Every time I see kamote (otherwise known as sweet potato), I remember my good friend, Seul Ki, who ate kamote almost every day. I think it’s a popular food in Korea. She used to microwave her newspaper-covered sweet potato. I would like to quote some health benefits of sweet potato and corn from a news article I read in Inquirer.
Several weeks ago, I had a recurring very bad headache. As I do not really like taking pills for aches and pains, I asked a herbalist, Boy Fajardo, if he had any suggestions. He said it could be due to acidity and suggested I should include kamote in every meal.
I am happy to report that although the root crop, unlike chemical preparations, did not bring instant “cure,” the problem has gradually disappeared. I suspect what the root crop did was sop up the acid in my system.
Now I have just learned that the lowly kamote is indeed far more valuable than many Filipinos think. The kamote has long been dismissed by many Pinoys as food suitable only for those in the poorest of the poor. In fact, even the less affluent would not be caught eating it, if they have other options. The root crop also has a bad rap as causing a major gas problem.
But, in a recent study, the Department of Science and Technology’s Food and Nutrition Research Institute (DOST-FNRI) found that kamote is far more versatile—health wise—than we give it credit.
As reported in “Inside STII” (Science and Technology Information Institute) by Framelia Anonas, kamote and other root crops could keep bad cholesterol levels down. The DOST-FNRI research team, headed by Dr. Trinidad Trinidad, found that daily intake of root crops reduced bad cholesterols in the body because of their dietary fiber or roughage content, that part of a vegetable or fruit the human digestive tract was unable to digest.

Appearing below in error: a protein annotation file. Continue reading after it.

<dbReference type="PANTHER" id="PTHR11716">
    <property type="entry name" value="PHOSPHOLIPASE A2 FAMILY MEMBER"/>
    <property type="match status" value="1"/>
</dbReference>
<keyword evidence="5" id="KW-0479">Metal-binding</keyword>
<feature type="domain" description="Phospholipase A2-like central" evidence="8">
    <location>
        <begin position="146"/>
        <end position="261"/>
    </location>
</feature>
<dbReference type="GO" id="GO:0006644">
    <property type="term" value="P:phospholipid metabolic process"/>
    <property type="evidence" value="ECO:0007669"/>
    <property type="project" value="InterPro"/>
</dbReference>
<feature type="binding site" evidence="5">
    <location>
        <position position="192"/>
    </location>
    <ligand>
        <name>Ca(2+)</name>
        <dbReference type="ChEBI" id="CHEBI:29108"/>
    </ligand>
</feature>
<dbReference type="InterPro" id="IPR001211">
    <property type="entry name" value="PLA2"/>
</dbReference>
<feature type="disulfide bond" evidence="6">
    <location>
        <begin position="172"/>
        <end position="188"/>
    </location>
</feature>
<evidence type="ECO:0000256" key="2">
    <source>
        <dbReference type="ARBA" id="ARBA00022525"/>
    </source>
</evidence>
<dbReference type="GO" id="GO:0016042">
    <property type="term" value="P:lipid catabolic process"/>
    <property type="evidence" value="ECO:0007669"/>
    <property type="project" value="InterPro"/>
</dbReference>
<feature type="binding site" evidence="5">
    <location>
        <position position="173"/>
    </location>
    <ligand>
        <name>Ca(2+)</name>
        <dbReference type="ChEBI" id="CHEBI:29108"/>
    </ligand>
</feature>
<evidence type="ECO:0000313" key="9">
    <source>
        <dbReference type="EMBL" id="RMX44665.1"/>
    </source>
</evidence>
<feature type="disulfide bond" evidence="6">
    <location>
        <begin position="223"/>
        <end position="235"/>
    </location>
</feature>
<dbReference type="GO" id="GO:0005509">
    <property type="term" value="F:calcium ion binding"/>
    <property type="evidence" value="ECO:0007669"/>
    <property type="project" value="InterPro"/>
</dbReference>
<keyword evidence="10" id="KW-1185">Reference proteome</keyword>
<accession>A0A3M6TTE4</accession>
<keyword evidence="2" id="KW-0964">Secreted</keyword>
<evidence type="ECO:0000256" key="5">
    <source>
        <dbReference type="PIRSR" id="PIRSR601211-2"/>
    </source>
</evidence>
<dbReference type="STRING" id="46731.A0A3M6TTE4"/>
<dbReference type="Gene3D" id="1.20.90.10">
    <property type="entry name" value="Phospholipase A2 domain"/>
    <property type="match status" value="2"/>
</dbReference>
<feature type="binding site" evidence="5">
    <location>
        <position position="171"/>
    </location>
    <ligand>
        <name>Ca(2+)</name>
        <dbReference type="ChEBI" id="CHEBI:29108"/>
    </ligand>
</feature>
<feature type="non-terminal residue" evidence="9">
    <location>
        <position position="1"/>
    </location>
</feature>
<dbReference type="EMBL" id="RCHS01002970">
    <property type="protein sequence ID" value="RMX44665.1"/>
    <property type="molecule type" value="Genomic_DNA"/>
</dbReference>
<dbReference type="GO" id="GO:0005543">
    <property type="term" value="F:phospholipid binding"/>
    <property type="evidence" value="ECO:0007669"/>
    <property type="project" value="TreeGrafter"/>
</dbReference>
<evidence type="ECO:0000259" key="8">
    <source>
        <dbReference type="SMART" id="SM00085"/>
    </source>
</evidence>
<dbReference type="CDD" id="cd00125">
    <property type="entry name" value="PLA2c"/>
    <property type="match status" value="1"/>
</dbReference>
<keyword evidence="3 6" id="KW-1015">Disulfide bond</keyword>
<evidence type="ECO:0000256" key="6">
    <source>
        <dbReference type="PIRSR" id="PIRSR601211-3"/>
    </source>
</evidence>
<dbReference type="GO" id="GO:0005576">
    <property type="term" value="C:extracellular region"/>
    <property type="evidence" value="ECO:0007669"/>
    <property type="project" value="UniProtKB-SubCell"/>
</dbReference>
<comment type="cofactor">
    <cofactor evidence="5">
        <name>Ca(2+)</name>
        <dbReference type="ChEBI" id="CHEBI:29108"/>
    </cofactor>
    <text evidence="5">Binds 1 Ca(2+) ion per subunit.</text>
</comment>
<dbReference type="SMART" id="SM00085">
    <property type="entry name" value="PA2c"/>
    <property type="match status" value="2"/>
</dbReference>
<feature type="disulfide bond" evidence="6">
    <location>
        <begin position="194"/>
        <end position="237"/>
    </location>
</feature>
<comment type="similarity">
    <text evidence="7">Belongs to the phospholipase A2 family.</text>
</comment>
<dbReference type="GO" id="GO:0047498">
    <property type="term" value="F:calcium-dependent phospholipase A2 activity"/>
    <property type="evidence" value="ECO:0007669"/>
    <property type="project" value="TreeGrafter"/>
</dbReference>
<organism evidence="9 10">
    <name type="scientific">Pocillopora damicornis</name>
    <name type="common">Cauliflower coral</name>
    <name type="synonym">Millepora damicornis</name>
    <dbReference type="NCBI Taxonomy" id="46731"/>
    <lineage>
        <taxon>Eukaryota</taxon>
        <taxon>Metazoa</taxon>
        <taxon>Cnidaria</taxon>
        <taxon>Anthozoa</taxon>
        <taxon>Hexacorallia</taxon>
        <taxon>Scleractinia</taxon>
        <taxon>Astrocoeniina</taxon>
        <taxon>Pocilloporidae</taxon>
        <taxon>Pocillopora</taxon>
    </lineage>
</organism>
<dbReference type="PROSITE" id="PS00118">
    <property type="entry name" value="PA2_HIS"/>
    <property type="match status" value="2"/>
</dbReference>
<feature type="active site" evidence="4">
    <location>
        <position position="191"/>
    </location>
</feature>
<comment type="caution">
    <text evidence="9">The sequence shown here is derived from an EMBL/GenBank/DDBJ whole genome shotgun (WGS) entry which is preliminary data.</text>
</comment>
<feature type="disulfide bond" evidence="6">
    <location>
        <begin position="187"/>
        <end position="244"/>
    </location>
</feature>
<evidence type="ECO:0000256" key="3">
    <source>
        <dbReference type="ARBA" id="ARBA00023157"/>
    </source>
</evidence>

As explained by Trinidad, “Dietary fibers come from a family of carbohydrates that ferments in the colon, turning into short-chain fatty acids that release energy…. These fatty acids…(lower) the risk of colon cancer, (among others).”
Root crops were also found to contain vitamin C, calcium, phosphorus and iron.
Aside from kamote, the team used other root crops like gabi (taro), tugi (lesser or Chinese yam), ube (purple yam) and kamoteng kahoy (cassava).
The team found that all the root crops studied, especially cassava and kamote, decreased the level of bad cholesterol. It was also discovered that tugi, a root crop abundant in the north, increased good cholesterol.
Another DOST-FNRI study found that corn was good for the heart because it contained folate that lowered the level of homocysteine, an amino acid that damaged the lining of arteries and could make blood clot more easily than normal. High homocysteine levels could lead to heart attack.
Corn also has thiamin and pantothenic acid that help produce energy and reduce stress.
Source: The versatile ‘kamote’